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As always, feel free to comment or contact me with your vegan and climate activist dilemmas on epictomorrows@gmail.com. I will do my best to find the answers for you. Also feel free to sign up to my posts by email, by clicking the button in the Epic Tomorrows sidebar. 

#devonindies #devonindiecreator #supportindiecreators

 

?You Gather? Vegan and Climate Activism (for Heroines and Heroes) #5

!Hi folk, how is your heroic activist journey going this week?

This week, I think what I have been struggling with most is a combined lack of face to face human connection (as usual) as well as a perceived lack of recognition for my talents, and for this blog. I am beginning to realise just how much work and effort will be required to build my blog audience. I have set myself a date of 10th February to increase my audience from 60 to 130, as part of a bigger exponential curve of increase up to 1000 followers by the end of March (the amended launch date of the Well Gathered spreadsheet). Apparently this is needed to make 30 sales at a 3% ‘conversion rate’. Well, it’s not quite that simple. Anyway, I have a lot of great resources to help me, it’s just a case of working through them.

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As human beings, as activists, and especially as vegan activists, it’s important that we eat healthily. This can include gathering some wild greens. Today on my walk in the lanes I was reminded of cleavers and pennywort.

I really didn’t want to go out on a walk, with the weather being so cold and wet, but a nudge from a new friend by text (a co-worker from Extinction Rebellion -XR) reminded me that I really should. A few days previously I had told him how good it is for my mental health to get outside and into Nature. I was quite comfortable with my aloneness -not the same as loneliness- as I struck into the lanes and fields.

Despite my isolation, through my work with XR I am gradually becoming part of a community of fascinating and caring activists. Most of the contact is online or by phone, but that’s okay. It’s good news, since ‘finding and strengthening community’ is one of five things on my slightly obsessive list of ‘the five most important things that I need to be working on until I achieve them’. FYI, the Well Gathered spreadsheet will include a sheet listing online well-being resources for activists.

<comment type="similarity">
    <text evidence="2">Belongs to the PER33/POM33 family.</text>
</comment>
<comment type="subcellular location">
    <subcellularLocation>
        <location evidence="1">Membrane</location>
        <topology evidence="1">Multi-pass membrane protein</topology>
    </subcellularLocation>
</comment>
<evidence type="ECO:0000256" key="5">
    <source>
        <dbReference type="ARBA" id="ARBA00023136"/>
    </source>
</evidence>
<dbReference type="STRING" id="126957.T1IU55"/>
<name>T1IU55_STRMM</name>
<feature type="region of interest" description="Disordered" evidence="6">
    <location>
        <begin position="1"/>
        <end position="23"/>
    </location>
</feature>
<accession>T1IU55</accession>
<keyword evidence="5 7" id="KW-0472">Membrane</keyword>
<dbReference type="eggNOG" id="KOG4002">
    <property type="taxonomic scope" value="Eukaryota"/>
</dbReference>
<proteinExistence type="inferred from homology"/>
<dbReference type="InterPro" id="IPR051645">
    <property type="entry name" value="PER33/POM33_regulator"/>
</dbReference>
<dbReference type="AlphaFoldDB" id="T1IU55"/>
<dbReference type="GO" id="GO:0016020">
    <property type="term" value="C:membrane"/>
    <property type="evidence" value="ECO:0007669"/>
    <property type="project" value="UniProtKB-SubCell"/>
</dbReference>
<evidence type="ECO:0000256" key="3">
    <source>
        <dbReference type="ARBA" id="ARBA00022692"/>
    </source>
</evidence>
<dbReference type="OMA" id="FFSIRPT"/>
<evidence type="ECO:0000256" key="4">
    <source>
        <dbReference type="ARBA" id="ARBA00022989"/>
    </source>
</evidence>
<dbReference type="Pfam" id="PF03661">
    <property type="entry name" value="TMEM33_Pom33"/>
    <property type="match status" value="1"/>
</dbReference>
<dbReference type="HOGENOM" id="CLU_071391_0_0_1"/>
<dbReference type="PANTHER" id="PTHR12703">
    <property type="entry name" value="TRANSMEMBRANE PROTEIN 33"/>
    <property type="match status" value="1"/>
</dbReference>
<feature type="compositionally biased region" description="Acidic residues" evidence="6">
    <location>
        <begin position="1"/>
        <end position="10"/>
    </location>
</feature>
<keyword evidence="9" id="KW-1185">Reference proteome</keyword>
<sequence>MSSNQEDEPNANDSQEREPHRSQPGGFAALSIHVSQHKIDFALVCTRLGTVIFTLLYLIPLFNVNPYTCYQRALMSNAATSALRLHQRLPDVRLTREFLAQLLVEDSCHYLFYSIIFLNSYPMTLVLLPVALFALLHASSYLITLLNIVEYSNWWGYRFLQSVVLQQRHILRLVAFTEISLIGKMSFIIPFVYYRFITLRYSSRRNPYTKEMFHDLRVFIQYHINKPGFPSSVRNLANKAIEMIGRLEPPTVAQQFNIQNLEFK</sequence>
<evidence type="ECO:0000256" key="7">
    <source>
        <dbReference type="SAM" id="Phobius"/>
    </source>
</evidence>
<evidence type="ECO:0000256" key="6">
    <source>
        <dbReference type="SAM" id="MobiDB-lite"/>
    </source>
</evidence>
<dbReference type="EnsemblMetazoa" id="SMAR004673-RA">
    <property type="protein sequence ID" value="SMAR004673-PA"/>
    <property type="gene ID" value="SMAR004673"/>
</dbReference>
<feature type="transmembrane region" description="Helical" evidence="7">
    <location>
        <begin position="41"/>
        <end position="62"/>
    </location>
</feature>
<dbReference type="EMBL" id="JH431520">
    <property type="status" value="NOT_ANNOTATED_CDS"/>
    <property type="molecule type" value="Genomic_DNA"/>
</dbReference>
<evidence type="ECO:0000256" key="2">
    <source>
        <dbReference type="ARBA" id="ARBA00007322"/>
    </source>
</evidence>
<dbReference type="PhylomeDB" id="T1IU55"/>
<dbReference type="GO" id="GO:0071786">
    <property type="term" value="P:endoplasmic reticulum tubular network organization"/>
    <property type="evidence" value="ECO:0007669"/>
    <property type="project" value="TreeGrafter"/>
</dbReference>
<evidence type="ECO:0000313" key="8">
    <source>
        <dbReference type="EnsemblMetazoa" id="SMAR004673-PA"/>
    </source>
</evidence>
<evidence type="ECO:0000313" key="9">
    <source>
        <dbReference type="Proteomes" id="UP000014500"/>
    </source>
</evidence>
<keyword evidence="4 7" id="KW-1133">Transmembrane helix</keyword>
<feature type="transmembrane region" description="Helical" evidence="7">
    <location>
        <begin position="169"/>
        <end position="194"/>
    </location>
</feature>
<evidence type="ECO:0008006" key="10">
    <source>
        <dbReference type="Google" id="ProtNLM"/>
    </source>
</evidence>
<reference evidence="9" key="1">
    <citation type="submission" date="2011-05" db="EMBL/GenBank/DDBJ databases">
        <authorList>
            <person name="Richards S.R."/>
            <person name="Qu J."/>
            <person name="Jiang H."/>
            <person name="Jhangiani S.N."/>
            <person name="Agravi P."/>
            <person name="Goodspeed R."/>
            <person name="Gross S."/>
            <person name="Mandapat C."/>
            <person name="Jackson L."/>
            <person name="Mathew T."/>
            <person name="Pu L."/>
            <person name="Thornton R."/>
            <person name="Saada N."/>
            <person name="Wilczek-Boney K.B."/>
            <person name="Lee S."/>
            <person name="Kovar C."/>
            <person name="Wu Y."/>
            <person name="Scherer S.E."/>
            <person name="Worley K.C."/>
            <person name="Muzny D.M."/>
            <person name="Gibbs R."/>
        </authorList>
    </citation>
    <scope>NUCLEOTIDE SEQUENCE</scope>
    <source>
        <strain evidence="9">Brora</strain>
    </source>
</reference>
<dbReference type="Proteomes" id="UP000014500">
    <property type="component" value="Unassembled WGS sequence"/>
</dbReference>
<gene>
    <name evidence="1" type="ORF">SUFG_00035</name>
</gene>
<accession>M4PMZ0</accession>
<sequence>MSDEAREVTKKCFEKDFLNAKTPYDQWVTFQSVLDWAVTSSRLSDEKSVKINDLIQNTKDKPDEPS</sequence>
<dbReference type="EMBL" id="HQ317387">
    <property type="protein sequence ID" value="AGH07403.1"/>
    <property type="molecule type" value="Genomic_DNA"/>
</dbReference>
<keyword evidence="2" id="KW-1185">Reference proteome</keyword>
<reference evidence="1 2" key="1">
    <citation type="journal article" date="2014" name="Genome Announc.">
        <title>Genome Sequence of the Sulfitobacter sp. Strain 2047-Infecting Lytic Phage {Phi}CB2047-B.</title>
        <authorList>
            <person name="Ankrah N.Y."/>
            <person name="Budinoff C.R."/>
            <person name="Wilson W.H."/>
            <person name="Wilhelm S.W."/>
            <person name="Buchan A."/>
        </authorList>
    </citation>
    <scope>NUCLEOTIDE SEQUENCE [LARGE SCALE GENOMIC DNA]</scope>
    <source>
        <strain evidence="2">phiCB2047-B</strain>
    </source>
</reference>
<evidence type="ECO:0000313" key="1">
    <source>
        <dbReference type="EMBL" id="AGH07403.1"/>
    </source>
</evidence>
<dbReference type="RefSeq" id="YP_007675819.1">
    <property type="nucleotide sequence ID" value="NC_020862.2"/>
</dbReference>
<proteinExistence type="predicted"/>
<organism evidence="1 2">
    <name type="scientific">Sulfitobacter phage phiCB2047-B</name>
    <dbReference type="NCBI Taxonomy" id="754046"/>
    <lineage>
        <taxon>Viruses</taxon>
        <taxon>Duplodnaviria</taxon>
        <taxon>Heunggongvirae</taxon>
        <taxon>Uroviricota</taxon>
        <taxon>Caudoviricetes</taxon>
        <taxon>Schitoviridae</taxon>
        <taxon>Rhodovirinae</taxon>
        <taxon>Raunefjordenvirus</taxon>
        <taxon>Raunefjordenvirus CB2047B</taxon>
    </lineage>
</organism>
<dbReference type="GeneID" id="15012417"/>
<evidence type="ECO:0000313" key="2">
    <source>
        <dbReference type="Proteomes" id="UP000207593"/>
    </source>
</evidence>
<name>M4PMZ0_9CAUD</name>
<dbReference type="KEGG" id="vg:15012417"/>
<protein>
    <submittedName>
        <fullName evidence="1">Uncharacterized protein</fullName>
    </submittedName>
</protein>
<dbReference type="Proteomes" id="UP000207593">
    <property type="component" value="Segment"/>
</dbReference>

On Monday I spoke with a new friend from XR who has offered me weekly one-way check-ins by phone i.e. offering to hold space as I share what’s going on for me emotionally and intellectually. A semi-professional therapeutic arrangement. We did end up discussing a bit, but it all felt very natural, boundaried and supportive. She is also one of the only four (!) people so far, who have subscribed to my blog by email.

Then mid-week, something really amazing happened. A political rapper from Atlanta, Georgia in America who I had written to on a whim asking if she would do an interview with me for Epic Tomorrows, got back to me and said ‘yes’. Queen Left is her artist name, and I predict big things for her in the world of hip-hop. What has music got to do with activism? Everything! Here is a vital tip for activists wishing to make connections with other activists, to amplify their campaigns. I contacted Queen Left on YouTube, via the ‘About’ section on her YouTube profile. Not all YouTube profiles reveal email addresses, but some do. It’s worth sniffing around. Choose someone who feels a little out of your league, but not way out of your league.

Through my contact with Queen Left I had a revelation about my website content. I had already been working towards incorporating more of the heroic and the mythic into my site. Truly we live in an age of monsters and heroines, dragons and epic quests, and viewing things like that can be a useful and inspiring way to deal with the complexity and ecological catastrophe of contemporary life. But as I was out on one of my increasingly regular Nature walks, just after Queen got back to me a couple of days ago, I suddenly had a vision of the ‘soundtrack’ for Epic Tomorrows.

Months back I started a site named ‘Music of the Resistance’ -MOtheR for short- which listed hundreds of rebellious music tracks via links to YouTube, Soundcloud etc. I had no idea whether it would ultimately prove to be legal, but I really enjoyed the process of building up the resource, and a few people submitted their own favourites to the website, which was the best part. I eventually abandoned that project due to the ambiguous legality and not getting on with the Wix platform I was using, and also not having the know-how or energy to transfer the information to another platform.

The music is still with me. I like rebellious music of all genres, according to a very wide definition of ‘rebellious’ to include classical and jazz (especially jazz) and even mainstream pop songs that have a rebellious edge or message. I also just like well-written and well-produced music. Since music is in my bones, why should I keep it separate from my blog? Am I not all about gathering every part of myself to serve the whole of myself, and to serve the whole of you, my reader? And don’t you love music too?

If we are to be heroines and heroes in the disaster movie of 21st Century humanity, then by damn don’t we need to do it to a stunning soundtrack?!

When I had this realisation the other day, I literally danced for joy. Queen Left is dancing too.

As always, write to me with your activist -especially vegan and climate activist- dilemmas and I will try to help you out with them. You can contact me about anything else too. Email: epictomorrows@gmail.com, address to Matthew.